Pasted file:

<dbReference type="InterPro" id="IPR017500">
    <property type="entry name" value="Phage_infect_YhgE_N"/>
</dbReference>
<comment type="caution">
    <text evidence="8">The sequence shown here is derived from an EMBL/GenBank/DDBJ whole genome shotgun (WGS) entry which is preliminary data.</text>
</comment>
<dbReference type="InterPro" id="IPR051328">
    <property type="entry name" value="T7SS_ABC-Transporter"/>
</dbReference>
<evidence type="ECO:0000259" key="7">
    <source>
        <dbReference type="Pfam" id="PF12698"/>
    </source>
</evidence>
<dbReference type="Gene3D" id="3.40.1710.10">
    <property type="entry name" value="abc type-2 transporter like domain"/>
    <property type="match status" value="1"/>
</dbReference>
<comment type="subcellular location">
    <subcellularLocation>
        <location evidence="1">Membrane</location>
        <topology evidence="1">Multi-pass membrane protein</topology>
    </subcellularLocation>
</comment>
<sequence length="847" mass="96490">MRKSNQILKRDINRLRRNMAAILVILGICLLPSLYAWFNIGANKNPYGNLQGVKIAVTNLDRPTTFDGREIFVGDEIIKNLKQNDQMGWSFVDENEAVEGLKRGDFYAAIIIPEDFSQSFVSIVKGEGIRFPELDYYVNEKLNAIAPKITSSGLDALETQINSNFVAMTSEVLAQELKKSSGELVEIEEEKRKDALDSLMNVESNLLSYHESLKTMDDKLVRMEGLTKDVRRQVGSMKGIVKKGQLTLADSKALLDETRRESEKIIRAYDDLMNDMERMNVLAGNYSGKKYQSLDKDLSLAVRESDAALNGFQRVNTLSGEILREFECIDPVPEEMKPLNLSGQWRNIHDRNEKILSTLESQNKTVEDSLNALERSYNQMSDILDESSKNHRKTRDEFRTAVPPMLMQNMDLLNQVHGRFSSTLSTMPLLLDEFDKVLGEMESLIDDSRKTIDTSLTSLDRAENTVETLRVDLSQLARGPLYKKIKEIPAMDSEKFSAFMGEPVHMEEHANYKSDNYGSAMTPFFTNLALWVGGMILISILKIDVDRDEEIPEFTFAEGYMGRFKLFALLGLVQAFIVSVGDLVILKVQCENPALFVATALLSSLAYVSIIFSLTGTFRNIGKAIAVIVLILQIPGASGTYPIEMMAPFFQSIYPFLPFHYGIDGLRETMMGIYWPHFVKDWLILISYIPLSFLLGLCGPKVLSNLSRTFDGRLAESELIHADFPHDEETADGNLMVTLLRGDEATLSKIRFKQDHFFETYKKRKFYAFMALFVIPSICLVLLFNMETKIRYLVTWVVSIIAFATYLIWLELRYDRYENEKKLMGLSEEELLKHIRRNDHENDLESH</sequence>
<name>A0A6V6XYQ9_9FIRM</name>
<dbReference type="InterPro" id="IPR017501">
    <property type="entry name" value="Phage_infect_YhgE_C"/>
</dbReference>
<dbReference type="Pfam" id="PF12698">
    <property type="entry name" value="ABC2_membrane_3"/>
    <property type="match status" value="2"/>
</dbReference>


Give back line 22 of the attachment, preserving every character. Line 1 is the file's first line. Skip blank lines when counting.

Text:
        <topology evidence="1">Multi-pass membrane protein</topology>